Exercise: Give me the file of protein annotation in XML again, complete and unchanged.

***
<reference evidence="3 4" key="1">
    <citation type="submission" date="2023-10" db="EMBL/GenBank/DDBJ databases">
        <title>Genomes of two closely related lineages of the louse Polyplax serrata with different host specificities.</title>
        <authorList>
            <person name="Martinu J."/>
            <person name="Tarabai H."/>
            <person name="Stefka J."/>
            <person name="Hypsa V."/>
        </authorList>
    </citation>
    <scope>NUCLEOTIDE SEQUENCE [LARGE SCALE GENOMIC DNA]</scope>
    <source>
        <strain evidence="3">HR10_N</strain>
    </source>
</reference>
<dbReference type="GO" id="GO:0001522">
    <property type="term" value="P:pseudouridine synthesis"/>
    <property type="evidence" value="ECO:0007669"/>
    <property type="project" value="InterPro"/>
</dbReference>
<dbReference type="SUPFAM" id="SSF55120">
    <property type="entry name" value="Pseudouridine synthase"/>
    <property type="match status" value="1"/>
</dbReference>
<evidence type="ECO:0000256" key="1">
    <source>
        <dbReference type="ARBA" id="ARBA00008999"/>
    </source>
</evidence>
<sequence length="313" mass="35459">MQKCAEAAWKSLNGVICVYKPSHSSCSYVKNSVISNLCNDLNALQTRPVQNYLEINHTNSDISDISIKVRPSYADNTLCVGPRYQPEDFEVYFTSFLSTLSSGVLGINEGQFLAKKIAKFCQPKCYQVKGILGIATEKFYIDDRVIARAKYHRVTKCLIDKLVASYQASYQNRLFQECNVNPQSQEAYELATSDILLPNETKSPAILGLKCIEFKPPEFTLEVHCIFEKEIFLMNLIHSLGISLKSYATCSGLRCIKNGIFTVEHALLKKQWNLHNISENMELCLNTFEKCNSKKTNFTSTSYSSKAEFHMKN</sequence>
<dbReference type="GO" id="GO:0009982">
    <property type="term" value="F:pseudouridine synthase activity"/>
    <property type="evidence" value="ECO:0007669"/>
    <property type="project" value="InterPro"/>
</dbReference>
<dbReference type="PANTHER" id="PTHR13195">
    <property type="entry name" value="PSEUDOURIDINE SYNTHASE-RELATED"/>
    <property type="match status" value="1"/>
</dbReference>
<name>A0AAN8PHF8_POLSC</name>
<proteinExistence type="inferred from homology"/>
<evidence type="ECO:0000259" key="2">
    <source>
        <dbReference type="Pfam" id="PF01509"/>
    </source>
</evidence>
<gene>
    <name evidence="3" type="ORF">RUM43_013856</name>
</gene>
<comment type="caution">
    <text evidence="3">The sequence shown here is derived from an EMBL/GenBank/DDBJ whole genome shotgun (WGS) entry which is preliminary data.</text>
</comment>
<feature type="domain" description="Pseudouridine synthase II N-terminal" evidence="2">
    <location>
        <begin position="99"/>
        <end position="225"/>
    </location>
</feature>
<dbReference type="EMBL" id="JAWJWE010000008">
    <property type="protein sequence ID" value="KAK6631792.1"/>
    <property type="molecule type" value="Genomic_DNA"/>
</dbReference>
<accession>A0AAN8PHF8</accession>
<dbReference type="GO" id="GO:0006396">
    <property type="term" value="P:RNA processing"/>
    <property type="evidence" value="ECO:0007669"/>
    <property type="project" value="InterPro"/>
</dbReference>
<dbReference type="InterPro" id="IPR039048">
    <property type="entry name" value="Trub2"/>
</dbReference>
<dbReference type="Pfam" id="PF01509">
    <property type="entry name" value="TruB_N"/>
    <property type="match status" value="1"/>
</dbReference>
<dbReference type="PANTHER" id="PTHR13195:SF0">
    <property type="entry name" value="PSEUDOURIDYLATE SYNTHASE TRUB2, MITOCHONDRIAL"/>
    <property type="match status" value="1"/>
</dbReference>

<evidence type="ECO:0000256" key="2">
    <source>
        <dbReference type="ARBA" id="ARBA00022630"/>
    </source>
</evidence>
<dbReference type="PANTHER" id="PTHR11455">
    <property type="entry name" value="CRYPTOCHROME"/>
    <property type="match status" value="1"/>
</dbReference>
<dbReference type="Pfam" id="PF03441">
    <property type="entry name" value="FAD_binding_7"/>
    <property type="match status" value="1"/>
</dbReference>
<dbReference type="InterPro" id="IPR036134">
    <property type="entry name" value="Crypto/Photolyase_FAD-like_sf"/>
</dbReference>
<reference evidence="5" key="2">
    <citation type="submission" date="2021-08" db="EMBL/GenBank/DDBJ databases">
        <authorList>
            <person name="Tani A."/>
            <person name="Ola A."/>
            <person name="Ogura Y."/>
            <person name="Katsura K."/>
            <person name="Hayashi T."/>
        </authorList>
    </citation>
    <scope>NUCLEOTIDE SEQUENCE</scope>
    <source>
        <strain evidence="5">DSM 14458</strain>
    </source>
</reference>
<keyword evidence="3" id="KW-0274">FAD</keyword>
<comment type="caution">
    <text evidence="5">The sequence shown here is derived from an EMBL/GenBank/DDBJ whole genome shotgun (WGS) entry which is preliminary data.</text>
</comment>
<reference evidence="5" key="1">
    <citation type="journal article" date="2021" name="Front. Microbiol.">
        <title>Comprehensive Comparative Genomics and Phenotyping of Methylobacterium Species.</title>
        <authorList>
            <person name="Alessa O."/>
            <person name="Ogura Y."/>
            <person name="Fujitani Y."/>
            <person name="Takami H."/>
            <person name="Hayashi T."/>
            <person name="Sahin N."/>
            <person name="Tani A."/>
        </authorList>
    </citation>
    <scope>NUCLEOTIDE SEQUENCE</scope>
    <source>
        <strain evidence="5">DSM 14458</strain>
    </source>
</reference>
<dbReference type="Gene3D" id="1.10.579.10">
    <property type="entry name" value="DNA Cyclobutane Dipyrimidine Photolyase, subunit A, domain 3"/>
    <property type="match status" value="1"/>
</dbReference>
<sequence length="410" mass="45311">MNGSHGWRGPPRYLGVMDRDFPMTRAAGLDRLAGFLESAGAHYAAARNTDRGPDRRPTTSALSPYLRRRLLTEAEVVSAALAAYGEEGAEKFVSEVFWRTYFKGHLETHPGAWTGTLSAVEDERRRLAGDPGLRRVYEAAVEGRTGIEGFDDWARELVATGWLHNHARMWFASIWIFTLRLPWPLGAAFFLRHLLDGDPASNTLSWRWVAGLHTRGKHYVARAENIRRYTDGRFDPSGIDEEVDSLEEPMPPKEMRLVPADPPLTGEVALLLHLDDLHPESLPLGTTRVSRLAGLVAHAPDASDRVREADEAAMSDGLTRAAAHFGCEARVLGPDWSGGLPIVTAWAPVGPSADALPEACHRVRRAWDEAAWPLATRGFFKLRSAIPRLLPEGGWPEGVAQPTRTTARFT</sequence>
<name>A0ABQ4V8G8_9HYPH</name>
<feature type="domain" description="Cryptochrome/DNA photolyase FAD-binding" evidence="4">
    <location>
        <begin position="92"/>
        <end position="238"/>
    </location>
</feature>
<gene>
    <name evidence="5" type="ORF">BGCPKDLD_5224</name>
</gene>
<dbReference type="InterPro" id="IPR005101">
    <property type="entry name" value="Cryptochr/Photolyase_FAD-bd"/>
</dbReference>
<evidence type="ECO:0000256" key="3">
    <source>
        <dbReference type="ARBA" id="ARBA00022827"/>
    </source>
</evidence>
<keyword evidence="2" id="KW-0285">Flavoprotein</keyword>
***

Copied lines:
<reference evidence="3 4" key="1">
    <citation type="submission" date="2023-10" db="EMBL/GenBank/DDBJ databases">
        <title>Genomes of two closely related lineages of the louse Polyplax serrata with different host specificities.</title>
        <authorList>
            <person name="Martinu J."/>
            <person name="Tarabai H."/>
            <person name="Stefka J."/>
            <person name="Hypsa V."/>
        </authorList>
    </citation>
    <scope>NUCLEOTIDE SEQUENCE [LARGE SCALE GENOMIC DNA]</scope>
    <source>
        <strain evidence="3">HR10_N</strain>
    </source>
</reference>
<dbReference type="GO" id="GO:0001522">
    <property type="term" value="P:pseudouridine synthesis"/>
    <property type="evidence" value="ECO:0007669"/>
    <property type="project" value="InterPro"/>
</dbReference>
<dbReference type="SUPFAM" id="SSF55120">
    <property type="entry name" value="Pseudouridine synthase"/>
    <property type="match status" value="1"/>
</dbReference>
<evidence type="ECO:0000256" key="1">
    <source>
        <dbReference type="ARBA" id="ARBA00008999"/>
    </source>
</evidence>
<sequence length="313" mass="35459">MQKCAEAAWKSLNGVICVYKPSHSSCSYVKNSVISNLCNDLNALQTRPVQNYLEINHTNSDISDISIKVRPSYADNTLCVGPRYQPEDFEVYFTSFLSTLSSGVLGINEGQFLAKKIAKFCQPKCYQVKGILGIATEKFYIDDRVIARAKYHRVTKCLIDKLVASYQASYQNRLFQECNVNPQSQEAYELATSDILLPNETKSPAILGLKCIEFKPPEFTLEVHCIFEKEIFLMNLIHSLGISLKSYATCSGLRCIKNGIFTVEHALLKKQWNLHNISENMELCLNTFEKCNSKKTNFTSTSYSSKAEFHMKN</sequence>
<dbReference type="GO" id="GO:0009982">
    <property type="term" value="F:pseudouridine synthase activity"/>
    <property type="evidence" value="ECO:0007669"/>
    <property type="project" value="InterPro"/>
</dbReference>
<dbReference type="PANTHER" id="PTHR13195">
    <property type="entry name" value="PSEUDOURIDINE SYNTHASE-RELATED"/>
    <property type="match status" value="1"/>
</dbReference>
<name>A0AAN8PHF8_POLSC</name>
<proteinExistence type="inferred from homology"/>
<evidence type="ECO:0000259" key="2">
    <source>
        <dbReference type="Pfam" id="PF01509"/>
    </source>
</evidence>
<gene>
    <name evidence="3" type="ORF">RUM43_013856</name>
</gene>
<comment type="caution">
    <text evidence="3">The sequence shown here is derived from an EMBL/GenBank/DDBJ whole genome shotgun (WGS) entry which is preliminary data.</text>
</comment>
<feature type="domain" description="Pseudouridine synthase II N-terminal" evidence="2">
    <location>
        <begin position="99"/>
        <end position="225"/>
    </location>
</feature>
<dbReference type="EMBL" id="JAWJWE010000008">
    <property type="protein sequence ID" value="KAK6631792.1"/>
    <property type="molecule type" value="Genomic_DNA"/>
</dbReference>
<accession>A0AAN8PHF8</accession>
<dbReference type="GO" id="GO:0006396">
    <property type="term" value="P:RNA processing"/>
    <property type="evidence" value="ECO:0007669"/>
    <property type="project" value="InterPro"/>
</dbReference>
<dbReference type="InterPro" id="IPR039048">
    <property type="entry name" value="Trub2"/>
</dbReference>
<dbReference type="Pfam" id="PF01509">
    <property type="entry name" value="TruB_N"/>
    <property type="match status" value="1"/>
</dbReference>
<dbReference type="PANTHER" id="PTHR13195:SF0">
    <property type="entry name" value="PSEUDOURIDYLATE SYNTHASE TRUB2, MITOCHONDRIAL"/>
    <property type="match status" value="1"/>
</dbReference>

<evidence type="ECO:0000256" key="2">
    <source>
        <dbReference type="ARBA" id="ARBA00022630"/>
    </source>
</evidence>
<dbReference type="PANTHER" id="PTHR11455">
    <property type="entry name" value="CRYPTOCHROME"/>
    <property type="match status" value="1"/>
</dbReference>
<dbReference type="Pfam" id="PF03441">
    <property type="entry name" value="FAD_binding_7"/>
    <property type="match status" value="1"/>
</dbReference>
<dbReference type="InterPro" id="IPR036134">
    <property type="entry name" value="Crypto/Photolyase_FAD-like_sf"/>
</dbReference>
<reference evidence="5" key="2">
    <citation type="submission" date="2021-08" db="EMBL/GenBank/DDBJ databases">
        <authorList>
            <person name="Tani A."/>
            <person name="Ola A."/>
            <person name="Ogura Y."/>
            <person name="Katsura K."/>
            <person name="Hayashi T."/>
        </authorList>
    </citation>
    <scope>NUCLEOTIDE SEQUENCE</scope>
    <source>
        <strain evidence="5">DSM 14458</strain>
    </source>
</reference>
<keyword evidence="3" id="KW-0274">FAD</keyword>
<comment type="caution">
    <text evidence="5">The sequence shown here is derived from an EMBL/GenBank/DDBJ whole genome shotgun (WGS) entry which is preliminary data.</text>
</comment>
<reference evidence="5" key="1">
    <citation type="journal article" date="2021" name="Front. Microbiol.">
        <title>Comprehensive Comparative Genomics and Phenotyping of Methylobacterium Species.</title>
        <authorList>
            <person name="Alessa O."/>
            <person name="Ogura Y."/>
            <person name="Fujitani Y."/>
            <person name="Takami H."/>
            <person name="Hayashi T."/>
            <person name="Sahin N."/>
            <person name="Tani A."/>
        </authorList>
    </citation>
    <scope>NUCLEOTIDE SEQUENCE</scope>
    <source>
        <strain evidence="5">DSM 14458</strain>
    </source>
</reference>
<dbReference type="Gene3D" id="1.10.579.10">
    <property type="entry name" value="DNA Cyclobutane Dipyrimidine Photolyase, subunit A, domain 3"/>
    <property type="match status" value="1"/>
</dbReference>
<sequence length="410" mass="45311">MNGSHGWRGPPRYLGVMDRDFPMTRAAGLDRLAGFLESAGAHYAAARNTDRGPDRRPTTSALSPYLRRRLLTEAEVVSAALAAYGEEGAEKFVSEVFWRTYFKGHLETHPGAWTGTLSAVEDERRRLAGDPGLRRVYEAAVEGRTGIEGFDDWARELVATGWLHNHARMWFASIWIFTLRLPWPLGAAFFLRHLLDGDPASNTLSWRWVAGLHTRGKHYVARAENIRRYTDGRFDPSGIDEEVDSLEEPMPPKEMRLVPADPPLTGEVALLLHLDDLHPESLPLGTTRVSRLAGLVAHAPDASDRVREADEAAMSDGLTRAAAHFGCEARVLGPDWSGGLPIVTAWAPVGPSADALPEACHRVRRAWDEAAWPLATRGFFKLRSAIPRLLPEGGWPEGVAQPTRTTARFT</sequence>
<name>A0ABQ4V8G8_9HYPH</name>
<feature type="domain" description="Cryptochrome/DNA photolyase FAD-binding" evidence="4">
    <location>
        <begin position="92"/>
        <end position="238"/>
    </location>
</feature>
<gene>
    <name evidence="5" type="ORF">BGCPKDLD_5224</name>
</gene>
<dbReference type="InterPro" id="IPR005101">
    <property type="entry name" value="Cryptochr/Photolyase_FAD-bd"/>
</dbReference>
<evidence type="ECO:0000256" key="3">
    <source>
        <dbReference type="ARBA" id="ARBA00022827"/>
    </source>
</evidence>
<keyword evidence="2" id="KW-0285">Flavoprotein</keyword>